etc off
of a real server.

I still don't see the point though, if two developers happen to be
working on the same pages, in isollation, then move to the production web server, who
wins? Unless you 100% lock the files, then what about someone making

changes
to the production server that effect others? I don't see a full-proof
way of
doing it?

I personnelly like the workstation/server set-up, servers are servers
and PC
are workstations. Maybe that's just old school.

"David Jessee" wrote:

> Look at this...
>

http://msdn.microsoft.com/library/de...l/tdlg_ch2.asp >
> Even if you don't have SQL running Locally, you will want to have IIS on the
> local machine. Especially is you're working in a team environment
due to
> debugging considerations.
>
>
>
> "Chris" <Ch***@discussions.microsoft.com> wrote in message
> news:E9**********************************@microsof t.com...
> > I would love to be pointed in the direction of resources that help

better
> > understand the following (I've spent considerable time searching
the MS
> > website):
> >
> > 1.) As a ASP.NET developer I've traditionally worked in the

environment of
> a
> > workstation with VS.NET and a Windows2003 server with IIS6.0 and
SQL > Server.
> > Is that the most popular model. I know that if a developer needed to > travel
> > that they could install IIS and Sql Server locally, but the amount of > > resources needed to run all that seems too great, especially if

you have
> the
> > hardware, network, etc in a development studio.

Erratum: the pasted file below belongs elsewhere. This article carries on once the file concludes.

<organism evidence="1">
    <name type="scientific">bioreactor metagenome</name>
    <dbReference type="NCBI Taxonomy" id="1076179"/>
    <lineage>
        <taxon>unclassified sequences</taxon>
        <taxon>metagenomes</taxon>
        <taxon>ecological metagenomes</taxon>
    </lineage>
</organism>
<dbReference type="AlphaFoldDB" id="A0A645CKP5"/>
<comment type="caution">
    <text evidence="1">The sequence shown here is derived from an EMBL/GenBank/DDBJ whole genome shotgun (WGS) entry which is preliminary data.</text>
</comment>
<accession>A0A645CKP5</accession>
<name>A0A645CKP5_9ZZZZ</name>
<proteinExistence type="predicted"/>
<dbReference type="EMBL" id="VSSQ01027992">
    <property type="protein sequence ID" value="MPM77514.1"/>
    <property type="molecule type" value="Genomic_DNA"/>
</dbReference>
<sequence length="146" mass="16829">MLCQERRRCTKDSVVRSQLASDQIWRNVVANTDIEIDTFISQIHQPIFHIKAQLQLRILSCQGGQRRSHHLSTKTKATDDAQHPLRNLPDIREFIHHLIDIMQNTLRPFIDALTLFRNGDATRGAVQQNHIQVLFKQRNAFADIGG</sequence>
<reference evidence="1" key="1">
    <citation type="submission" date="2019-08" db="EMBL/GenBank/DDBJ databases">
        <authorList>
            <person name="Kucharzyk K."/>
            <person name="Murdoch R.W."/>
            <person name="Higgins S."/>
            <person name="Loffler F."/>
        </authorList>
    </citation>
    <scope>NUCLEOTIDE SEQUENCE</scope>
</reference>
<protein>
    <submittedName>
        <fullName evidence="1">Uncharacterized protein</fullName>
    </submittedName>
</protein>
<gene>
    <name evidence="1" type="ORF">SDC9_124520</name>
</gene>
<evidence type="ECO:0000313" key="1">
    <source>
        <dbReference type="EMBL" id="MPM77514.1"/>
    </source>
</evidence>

> >
> > 2.) Does either one of these set-ups aid the use of Source Save? I

still
> > like the approach of the separate server doing the server role.
That my
> > client workstation has VS.NET, etc but no servers running.
> >
> > What is the Microsoft recommened set-up for both VS.NET and Visual

Source
> > Save?
> >
> > Thanx.
>
>
>


Nov 19 '05 #8

P: n/a
thanx!

"David Jessee" wrote:
It depends on the 3rd party dll. If it required licensing, then you'dd have
to install it on each person's computer. If its just a extra DLL that you
use for utilities etc, you can place it in the bin folder, add it into your
project, and put it under source control. That way when someone checks out
the project, they get the DLL. (Note, if you place the dll directly into
the bin folder, you'll want to set the reference's CopyLocal property to
False...otherwise it'll try to copt it from your bin folder to your bin
folder....which is just odd)

"Chris" <Ch***@discussions.microsoft.com> wrote in message
news:BA**********************************@microsof t.com...
I've been a sole developer for years but am interested in new team

developing
set-up's.
what does everone do for the preoject resources (custom dll, third party,
etc.). Does each developer then have to have their own copy? for their
resource/bin folders? to make available namespace, class, etc?

"David Jessee" wrote:
That's where soircesafe comes in. Its hooked into the Visual Studio IDE, and if someone else has a file checked out, then you can't edit it. The
versioning happens at a file-centric level.
"Chris" <Ch***@discussions.microsoft.com> wrote in message
news:E6**********************************@microsof t.com...
> I read the articles that were linked in both responses, thank you.
> I see the advantages with Source Save but if you,as a developer, are
> required to have all the necessary componets and server on your local
> workstation that can get pretty expensive and resource intense. I
currently
> use a P4, 2.8G, 1GDDR, etc. and can't see running IIS, SQL Server, Mail > server(if using non-CDONTS), all the third party com objects, etc.
>
> I can see maybe IIS installed locally and have always hoped for a local > version, better than what was attempted before with Personal Web Server. Then
> I guess you could 'bounce' all the other requests, i.e. Data, Mail, etc off
> of a real server.
>
> I still don't see the point though, if two developers happen to be working > on the same pages, in isollation, then move to the production web server, who
> wins? Unless you 100% lock the files, then what about someone making
changes